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Buttigieg warns that Sanders could alienate GOP and independent voters

Democratic candidates dash to Iowa
Democratic candidates dash to Iowa 01:41

Storm Lake, Iowa — Pete Buttigieg warned Saturday that Senator Bernie Sanders runs the risk of alienating Republican and independent voters who might be open to voting for a Democratic presidential candidate because of concerns with President Trump.

"There are a lot of folks who are ready to consider voting Democrat for the first time in a long time. But I want to make sure that they feel welcome in that coalition we're building," he said in an interview with CBS News.

The wide-ranging conversation also included sharp criticism of the president's recent comments about U.S. military service members injured in Iraq, discussion of the rise of Mike Bloomberg, and how Buttigieg plans to continue seeking support from minorities.

Buttigieg isn't far behind Sanders, and Joe Biden in the CBS News' newest Battleground Tracker poll released on Sunday of Democrats likely to participate in the Iowa caucus but is farther back in the 14 states holding contests on Super Tuesday. A New York Times/Siena College poll of Iowa Democrats released on Saturday also gave Sanders a lead. 

Hours after the poll's release, Buttigieg's team sent two emails to supporters warning of Sanders' rise. One message said, "We can't risk going back to the same Washington playbook that's failed us in the past."

Pete Buttigieg on Iowa ground game, Trump 13:02

Buttigieg told CBS News he is seeking support in parts of Iowa where Sanders cannot by delivering his message in liberal and conservative counties to build a coalition of progressives, moderates and what he likes to call "future former Republicans."

"We're going into some of these counties that voted heavily for Trump, but are full of people who are just sick of what this president is doing," he said. "And part of how we demonstrate that I'll be the right candidate to beat him in the fall is to make sure that we're competing in rural and urban areas alike."

The interview took place in Storm Lake, the seat of Buena Vista County, which Mr. Trump won with nearly 59% of the vote in 2016.

Asked about former Secretary of State Hillary Clinton's recent comment that "nobody likes" Sanders on Capitol Hill, Buttigieg declined to weigh in on whether she's still relevant to the Democratic Party. However, he said, "The less 2020 resembles 2016, the better we are at a moment when we have got to recognize what we share as a party, the shared values that motivate us."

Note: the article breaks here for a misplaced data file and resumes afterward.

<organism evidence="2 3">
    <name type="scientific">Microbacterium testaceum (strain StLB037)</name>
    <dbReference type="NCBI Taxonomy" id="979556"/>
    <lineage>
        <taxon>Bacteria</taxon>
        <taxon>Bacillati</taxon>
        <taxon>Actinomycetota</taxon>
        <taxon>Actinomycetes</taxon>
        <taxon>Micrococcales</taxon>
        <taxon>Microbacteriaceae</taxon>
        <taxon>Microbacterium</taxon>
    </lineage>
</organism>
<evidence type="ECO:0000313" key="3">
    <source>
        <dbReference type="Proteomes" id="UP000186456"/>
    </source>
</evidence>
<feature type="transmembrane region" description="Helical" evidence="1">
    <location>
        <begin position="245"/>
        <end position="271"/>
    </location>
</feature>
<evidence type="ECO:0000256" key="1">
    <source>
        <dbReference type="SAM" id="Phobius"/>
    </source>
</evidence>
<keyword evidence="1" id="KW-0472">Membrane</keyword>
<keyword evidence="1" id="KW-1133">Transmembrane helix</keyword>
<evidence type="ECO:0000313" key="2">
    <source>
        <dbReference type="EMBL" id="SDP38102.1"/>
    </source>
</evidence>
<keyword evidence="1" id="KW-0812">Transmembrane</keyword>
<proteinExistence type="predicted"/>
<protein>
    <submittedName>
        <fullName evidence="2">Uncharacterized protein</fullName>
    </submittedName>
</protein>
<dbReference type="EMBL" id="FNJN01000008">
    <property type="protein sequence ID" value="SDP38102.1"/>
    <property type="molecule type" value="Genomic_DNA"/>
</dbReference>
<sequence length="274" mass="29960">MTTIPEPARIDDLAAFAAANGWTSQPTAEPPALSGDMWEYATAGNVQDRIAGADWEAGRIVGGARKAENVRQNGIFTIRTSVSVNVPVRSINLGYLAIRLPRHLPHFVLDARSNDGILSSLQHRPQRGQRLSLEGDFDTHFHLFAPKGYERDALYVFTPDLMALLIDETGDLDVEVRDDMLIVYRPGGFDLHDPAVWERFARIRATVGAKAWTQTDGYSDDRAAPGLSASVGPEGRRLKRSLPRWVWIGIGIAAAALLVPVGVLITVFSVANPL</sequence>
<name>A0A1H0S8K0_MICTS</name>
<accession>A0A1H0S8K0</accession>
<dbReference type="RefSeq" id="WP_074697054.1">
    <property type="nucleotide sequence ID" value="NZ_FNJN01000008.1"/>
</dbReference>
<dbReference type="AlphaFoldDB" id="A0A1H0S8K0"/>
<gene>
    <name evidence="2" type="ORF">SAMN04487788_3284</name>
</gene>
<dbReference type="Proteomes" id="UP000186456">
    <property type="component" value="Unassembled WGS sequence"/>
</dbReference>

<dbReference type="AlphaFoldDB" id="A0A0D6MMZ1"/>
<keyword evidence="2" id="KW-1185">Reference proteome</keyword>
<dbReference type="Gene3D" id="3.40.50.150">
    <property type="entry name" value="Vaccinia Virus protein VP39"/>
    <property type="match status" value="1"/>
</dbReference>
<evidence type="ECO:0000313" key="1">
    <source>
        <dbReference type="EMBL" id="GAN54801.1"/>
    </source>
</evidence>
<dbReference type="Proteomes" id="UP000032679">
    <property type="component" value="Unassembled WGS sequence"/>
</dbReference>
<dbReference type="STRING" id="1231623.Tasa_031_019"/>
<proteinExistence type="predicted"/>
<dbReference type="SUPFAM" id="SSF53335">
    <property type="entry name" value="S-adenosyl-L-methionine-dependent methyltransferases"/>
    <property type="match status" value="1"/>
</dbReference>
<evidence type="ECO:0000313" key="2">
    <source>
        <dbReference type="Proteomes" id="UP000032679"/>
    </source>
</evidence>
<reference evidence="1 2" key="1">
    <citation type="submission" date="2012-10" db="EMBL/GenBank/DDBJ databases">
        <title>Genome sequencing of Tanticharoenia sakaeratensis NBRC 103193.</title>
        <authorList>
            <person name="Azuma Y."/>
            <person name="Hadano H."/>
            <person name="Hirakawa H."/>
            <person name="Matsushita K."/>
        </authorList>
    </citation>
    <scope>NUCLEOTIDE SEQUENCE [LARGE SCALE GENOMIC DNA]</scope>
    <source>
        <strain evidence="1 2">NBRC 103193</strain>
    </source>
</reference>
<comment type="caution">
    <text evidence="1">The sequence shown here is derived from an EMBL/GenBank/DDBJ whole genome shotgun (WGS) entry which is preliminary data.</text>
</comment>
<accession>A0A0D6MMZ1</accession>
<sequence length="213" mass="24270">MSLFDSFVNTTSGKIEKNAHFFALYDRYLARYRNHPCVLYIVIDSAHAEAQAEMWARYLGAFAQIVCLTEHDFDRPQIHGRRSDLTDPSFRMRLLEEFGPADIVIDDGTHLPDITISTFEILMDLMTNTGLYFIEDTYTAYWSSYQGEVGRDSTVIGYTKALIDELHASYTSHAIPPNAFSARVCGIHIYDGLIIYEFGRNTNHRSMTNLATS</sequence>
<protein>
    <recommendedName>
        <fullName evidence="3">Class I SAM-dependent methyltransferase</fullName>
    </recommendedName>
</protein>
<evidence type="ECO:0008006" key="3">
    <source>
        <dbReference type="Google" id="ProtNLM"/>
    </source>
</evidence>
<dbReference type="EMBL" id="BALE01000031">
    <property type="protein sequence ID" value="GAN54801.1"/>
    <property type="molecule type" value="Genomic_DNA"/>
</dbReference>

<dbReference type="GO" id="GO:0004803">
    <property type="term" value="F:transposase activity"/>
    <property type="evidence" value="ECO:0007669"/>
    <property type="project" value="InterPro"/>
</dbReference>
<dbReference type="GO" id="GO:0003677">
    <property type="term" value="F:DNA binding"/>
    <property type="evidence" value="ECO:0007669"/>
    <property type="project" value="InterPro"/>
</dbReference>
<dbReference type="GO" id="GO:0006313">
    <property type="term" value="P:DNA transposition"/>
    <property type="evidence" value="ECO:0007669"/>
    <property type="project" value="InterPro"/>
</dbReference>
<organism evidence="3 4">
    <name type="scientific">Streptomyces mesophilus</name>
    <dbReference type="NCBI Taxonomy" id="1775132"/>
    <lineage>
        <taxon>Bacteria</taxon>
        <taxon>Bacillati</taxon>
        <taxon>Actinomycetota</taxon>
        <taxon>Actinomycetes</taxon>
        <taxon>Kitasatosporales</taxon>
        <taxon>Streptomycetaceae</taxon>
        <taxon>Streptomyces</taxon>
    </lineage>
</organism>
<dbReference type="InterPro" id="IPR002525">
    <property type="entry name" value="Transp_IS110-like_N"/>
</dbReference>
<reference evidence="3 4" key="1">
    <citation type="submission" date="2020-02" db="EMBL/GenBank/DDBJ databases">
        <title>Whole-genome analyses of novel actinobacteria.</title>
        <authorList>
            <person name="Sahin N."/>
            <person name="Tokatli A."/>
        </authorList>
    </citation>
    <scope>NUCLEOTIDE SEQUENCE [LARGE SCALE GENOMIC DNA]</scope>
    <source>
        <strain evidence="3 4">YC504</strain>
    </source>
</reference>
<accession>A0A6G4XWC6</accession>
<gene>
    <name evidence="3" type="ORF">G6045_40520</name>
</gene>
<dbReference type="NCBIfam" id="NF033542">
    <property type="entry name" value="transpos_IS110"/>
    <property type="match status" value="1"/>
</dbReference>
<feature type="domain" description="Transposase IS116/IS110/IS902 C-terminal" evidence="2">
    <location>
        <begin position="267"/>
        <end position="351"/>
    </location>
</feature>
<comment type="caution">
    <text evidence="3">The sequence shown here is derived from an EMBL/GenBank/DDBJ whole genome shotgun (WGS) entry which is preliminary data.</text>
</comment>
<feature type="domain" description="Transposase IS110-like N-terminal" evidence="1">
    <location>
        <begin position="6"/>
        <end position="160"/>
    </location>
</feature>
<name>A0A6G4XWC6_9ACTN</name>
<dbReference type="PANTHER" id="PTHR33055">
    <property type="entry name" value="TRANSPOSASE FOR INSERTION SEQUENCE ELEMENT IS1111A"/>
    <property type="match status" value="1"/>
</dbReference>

In the interview, the normally unflappable Buttigieg sharply admonished Mr. Trump for saying last week that service members enduring traumatic brain injuries after an Iranian missile attack into Iraq had suffered "headaches" and for reportedly disparaging senior military officers as "losers and babies" during a contentious 2017 meeting at the Pentagon.

"It makes my blood boil," said Buttigieg, a former Naval intelligence officer. "The president of the United States showing this level of disrespect to everybody from — remember these injured service members that he's talking about? He is their commander-in-chief right now. Their lives depend on his wisdom and judgment right now. And he can't even show a basic level of concern."

"Traumatic brain injury is life threatening, not just at the time, but for the rest of your life," he added. "It can completely debilitate somebody who has served this country. And for the president to belittle that kind of sacrifice, for the president — who avoided serving because he said bone spurs made it impossible for him to be able to do his part — to turn around and demean the experience of soldiers in harm's way who were injured, who were very concretely and literally injured by an Iranian missile attack is one more example of why Donald Trump has no business anywhere near the Situation Room."